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Employee ownership trend is tipped to keep growing


THE trend of owners putting their businesses into the hands of their employees is gathering pace and can strengthen firms’ resilience in the face of challenging economic conditions.

Law firm Lindsays has declared that it has advised on twice as many employee ownership deals in Scotland this year than it did in the whole of 2021. And partner Douglas Roberts said there is no sign of the trend slowing.

Lindsays has advised on nine deals so far this year that have seen companies placed into employee ownership trusts, following its work on five employee ownership transactions in 2021. It had advised on 15 deals over the four previous years.

There are now nearly 200 employee-owned companies in Scotland, with a target set by the Scottish Government to increase the number to 500 by 2030.

Mr Roberts said: “We are seeing huge demand from companies interested in, then becoming, employee-owned. As well as the transitions we have completed so far this year, a number of other deals are in the pipeline. It’s really encouraging for the Scottish economy.

“Increasing numbers of businesses are realising that employee ownership can work for them. It’s clear from the companies we are involved with that this is a model that can work for any size of company.

“This is a model which brings benefits for everyone. For staff who become employee owners, they secure a controlling stake in their future. For those looking to sell their business, it allows them to secure the future of their company while also managing their departure in a way that works for them.”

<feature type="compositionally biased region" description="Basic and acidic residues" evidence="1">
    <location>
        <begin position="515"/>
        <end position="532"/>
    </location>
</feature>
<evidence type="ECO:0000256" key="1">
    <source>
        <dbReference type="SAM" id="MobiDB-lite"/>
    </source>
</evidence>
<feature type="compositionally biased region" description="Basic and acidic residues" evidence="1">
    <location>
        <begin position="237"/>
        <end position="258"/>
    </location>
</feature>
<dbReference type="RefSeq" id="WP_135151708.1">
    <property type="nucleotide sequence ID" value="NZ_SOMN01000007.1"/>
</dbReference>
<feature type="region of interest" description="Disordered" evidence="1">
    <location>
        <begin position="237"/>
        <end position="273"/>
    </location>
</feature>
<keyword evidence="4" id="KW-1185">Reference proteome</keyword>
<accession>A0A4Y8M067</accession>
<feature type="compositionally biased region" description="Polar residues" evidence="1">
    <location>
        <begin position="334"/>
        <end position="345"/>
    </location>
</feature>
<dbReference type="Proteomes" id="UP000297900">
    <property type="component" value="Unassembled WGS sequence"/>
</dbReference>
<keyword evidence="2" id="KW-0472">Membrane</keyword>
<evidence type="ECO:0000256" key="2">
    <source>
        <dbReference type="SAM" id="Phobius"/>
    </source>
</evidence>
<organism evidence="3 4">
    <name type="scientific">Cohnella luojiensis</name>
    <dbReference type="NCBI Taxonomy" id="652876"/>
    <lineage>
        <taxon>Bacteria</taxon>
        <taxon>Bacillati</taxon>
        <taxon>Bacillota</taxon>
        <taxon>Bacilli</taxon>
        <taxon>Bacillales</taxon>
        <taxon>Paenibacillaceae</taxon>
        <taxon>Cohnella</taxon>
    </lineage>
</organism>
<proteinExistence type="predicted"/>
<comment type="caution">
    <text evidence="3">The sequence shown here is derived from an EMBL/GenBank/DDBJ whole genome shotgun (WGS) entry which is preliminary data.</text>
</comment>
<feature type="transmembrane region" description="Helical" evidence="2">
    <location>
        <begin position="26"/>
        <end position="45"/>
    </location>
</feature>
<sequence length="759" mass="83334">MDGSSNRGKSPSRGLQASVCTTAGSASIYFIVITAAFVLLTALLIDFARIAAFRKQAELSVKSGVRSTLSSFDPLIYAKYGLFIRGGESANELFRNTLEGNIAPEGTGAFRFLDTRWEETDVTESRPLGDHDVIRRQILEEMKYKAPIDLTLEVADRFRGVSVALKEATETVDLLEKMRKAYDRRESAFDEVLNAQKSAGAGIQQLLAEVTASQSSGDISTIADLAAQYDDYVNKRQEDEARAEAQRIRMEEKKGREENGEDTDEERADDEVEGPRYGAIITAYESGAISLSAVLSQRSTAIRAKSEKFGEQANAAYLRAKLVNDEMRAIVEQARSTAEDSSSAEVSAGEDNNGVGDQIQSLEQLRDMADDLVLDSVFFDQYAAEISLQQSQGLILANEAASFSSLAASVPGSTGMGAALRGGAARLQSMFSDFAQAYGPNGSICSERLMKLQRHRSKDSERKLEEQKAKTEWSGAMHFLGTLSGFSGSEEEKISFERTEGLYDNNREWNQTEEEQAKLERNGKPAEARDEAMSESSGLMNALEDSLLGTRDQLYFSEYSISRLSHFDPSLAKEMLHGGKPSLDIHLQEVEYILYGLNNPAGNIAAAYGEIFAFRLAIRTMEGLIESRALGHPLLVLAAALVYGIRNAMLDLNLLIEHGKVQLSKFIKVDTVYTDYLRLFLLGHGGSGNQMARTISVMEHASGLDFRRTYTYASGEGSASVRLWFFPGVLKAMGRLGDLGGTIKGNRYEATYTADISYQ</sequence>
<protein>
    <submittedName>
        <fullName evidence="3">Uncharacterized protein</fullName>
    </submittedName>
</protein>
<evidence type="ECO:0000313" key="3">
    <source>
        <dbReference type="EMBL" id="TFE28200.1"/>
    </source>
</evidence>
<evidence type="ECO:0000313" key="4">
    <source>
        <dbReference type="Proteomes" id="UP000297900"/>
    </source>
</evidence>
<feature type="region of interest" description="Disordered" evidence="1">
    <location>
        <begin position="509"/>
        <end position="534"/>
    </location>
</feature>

Lindsays has this year advised on the moves by Edinburgh’s Kidzcare, Inverness-based Carlton Bingo and Glasgow’s guitarguitar into employee ownership.

The move, which is often pursued for succession-planning reasons, can be tax efficient to company owners, who if certain requirements are met do not pay capital gains tax when they sell. It can also be motivating for staff who inherit stakes in a business.

Mr Roberts said: “The knowledge that staff in EO businesses have that their destiny is in their own hands can be a powerful factor in motivating them to ensure their business is successful and sustainable. They benefit directly from that success.

“As a result, they often stick together and work harder for each other. This encourages innovation, as well as improving performance and productivity. As the number of employee-owned companies grows, that will add an increasingly important layer of resilience to the Scottish economy.”




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